Wednesday August 28, U.S. senator Chris Coons (D-Del.) and Deborah Malac, U.S. Ambassador to Liberia, visited a host of farmers in Liberia who are a part of The United States Agency for International Development (USAID) Food and Enterprise Development Program.
The New Generational Women farm site, located in Montserrado county, outside of Monrovia was created to assist local farmers with cultivation and sales skills that will afford them a better livelihood, according to a USAIDpress release. The 30-member farmer team showcased their new-found understanding and implementation of agriculture and business.
“A key goal of USAID’s assistance program is to improve the skills of Liberian farmers, which will reduce Liberia’s heavy reliance on food imports, increase rural incomes and development, and expand Liberian families’ access to nutritious fresh food,” Ambassador Malac said.
Towards the ending of the civil war, the Liberian Agency for Economic Development Empowerment (AEDE) and landowners worked to acquire the New Generational Women farm site’s 75 acres of land for farming and business purposes.
Growing Cassava and vegetables, the press release noted that the farmers along with Chevron will come together and register the agribusiness project as a corporation.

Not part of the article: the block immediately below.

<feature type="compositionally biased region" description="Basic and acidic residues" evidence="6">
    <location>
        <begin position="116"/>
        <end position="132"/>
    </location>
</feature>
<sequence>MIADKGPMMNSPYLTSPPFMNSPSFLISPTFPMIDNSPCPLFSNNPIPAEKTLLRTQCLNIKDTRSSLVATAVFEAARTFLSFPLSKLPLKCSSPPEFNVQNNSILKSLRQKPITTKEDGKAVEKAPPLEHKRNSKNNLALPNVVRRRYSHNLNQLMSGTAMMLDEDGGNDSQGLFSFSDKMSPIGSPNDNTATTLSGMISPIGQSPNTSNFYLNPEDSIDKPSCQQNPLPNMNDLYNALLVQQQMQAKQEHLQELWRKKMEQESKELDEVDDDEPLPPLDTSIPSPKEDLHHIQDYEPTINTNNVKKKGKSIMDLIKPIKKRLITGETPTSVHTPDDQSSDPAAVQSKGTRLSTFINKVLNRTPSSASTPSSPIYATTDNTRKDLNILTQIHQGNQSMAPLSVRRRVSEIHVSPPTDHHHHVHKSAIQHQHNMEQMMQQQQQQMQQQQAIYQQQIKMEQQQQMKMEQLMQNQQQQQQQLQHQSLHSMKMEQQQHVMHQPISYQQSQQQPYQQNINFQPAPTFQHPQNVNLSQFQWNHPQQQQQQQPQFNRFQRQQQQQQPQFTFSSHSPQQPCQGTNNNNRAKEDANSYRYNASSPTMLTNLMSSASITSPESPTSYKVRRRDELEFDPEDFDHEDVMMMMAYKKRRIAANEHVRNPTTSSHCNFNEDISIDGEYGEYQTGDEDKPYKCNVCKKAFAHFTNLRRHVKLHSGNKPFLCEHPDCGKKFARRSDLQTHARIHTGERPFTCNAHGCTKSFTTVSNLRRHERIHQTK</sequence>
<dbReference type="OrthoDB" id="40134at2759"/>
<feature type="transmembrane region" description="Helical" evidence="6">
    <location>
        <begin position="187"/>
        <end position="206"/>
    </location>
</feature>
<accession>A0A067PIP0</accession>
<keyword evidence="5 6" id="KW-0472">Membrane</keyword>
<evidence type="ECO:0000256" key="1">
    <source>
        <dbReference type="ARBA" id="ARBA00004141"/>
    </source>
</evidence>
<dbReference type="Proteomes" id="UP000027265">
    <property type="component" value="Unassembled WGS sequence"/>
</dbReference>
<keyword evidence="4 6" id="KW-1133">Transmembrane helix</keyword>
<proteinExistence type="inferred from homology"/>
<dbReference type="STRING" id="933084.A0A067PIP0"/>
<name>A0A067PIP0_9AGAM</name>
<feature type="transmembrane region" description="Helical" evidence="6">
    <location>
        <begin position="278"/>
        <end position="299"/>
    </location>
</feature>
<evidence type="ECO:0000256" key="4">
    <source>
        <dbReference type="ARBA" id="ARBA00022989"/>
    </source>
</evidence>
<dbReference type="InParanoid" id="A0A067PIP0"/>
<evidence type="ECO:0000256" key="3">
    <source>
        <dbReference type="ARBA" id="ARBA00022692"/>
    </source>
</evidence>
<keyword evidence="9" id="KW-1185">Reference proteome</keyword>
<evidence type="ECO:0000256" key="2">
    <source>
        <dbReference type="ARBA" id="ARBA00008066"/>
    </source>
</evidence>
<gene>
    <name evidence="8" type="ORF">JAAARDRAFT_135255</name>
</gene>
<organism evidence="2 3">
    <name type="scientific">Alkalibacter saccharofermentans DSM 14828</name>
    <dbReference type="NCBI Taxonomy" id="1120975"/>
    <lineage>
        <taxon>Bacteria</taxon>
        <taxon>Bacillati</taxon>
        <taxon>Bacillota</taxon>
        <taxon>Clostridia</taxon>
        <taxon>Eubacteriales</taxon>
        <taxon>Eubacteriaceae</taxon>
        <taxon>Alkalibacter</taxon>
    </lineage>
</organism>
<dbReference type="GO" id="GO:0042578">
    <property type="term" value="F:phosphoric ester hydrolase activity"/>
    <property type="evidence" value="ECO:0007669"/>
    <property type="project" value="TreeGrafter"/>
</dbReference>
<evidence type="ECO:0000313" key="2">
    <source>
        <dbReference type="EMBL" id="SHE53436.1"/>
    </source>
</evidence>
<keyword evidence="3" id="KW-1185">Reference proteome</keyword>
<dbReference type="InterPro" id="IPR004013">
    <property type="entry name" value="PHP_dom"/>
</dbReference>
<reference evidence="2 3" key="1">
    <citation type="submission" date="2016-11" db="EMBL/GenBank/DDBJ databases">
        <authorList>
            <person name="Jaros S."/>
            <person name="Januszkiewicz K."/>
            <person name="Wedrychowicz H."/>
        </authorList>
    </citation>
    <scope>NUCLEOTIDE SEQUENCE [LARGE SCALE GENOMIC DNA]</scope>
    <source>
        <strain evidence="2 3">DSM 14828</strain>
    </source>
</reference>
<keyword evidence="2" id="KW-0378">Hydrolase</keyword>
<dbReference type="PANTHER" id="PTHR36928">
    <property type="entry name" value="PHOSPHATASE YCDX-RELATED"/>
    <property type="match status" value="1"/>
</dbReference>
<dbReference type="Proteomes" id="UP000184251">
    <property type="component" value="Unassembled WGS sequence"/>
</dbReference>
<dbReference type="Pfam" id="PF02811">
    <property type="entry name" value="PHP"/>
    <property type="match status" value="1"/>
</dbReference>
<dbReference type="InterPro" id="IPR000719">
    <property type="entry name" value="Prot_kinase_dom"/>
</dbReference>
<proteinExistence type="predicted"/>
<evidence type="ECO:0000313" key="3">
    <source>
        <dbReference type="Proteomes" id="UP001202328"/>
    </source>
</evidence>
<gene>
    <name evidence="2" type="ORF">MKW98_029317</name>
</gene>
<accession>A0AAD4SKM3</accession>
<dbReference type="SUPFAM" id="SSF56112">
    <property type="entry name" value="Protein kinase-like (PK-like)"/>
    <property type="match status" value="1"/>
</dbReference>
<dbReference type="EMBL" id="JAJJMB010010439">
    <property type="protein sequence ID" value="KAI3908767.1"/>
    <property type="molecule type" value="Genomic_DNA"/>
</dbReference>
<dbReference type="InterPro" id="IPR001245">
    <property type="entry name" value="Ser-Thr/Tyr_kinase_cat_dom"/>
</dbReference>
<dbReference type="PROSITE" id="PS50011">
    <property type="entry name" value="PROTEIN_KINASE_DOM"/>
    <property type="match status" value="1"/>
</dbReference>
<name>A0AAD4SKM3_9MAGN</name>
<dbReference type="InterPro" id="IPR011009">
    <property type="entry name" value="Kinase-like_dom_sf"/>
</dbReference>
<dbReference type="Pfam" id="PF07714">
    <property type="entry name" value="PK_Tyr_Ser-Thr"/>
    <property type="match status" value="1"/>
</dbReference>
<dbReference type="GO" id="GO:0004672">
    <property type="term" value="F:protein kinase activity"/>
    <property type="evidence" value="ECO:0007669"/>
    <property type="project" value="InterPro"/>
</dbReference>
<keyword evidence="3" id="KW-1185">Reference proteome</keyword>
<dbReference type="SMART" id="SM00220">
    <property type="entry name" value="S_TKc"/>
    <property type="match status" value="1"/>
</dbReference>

“As a result of past conflicts, this community has lost a wide variety of agricultural skills and knowledge. The hard work of these farmers proves that the use of improved techniques and technology will assist the Liberian people to create prosperous livelihoods in the agricultural sector,” the Program’s Deputy Chief of Party, Boima Bafaie said.
According to USAID’s release — with an aim to reduce hunger and to promote food security — the program has helped farmers utilize a larger variety of seeds, pick up improved cassava cutting techniques as well as hone water management and irrigation practices.
Six counties across Liberia are benefiting from USAID’s productivity and profitability farming guidance program.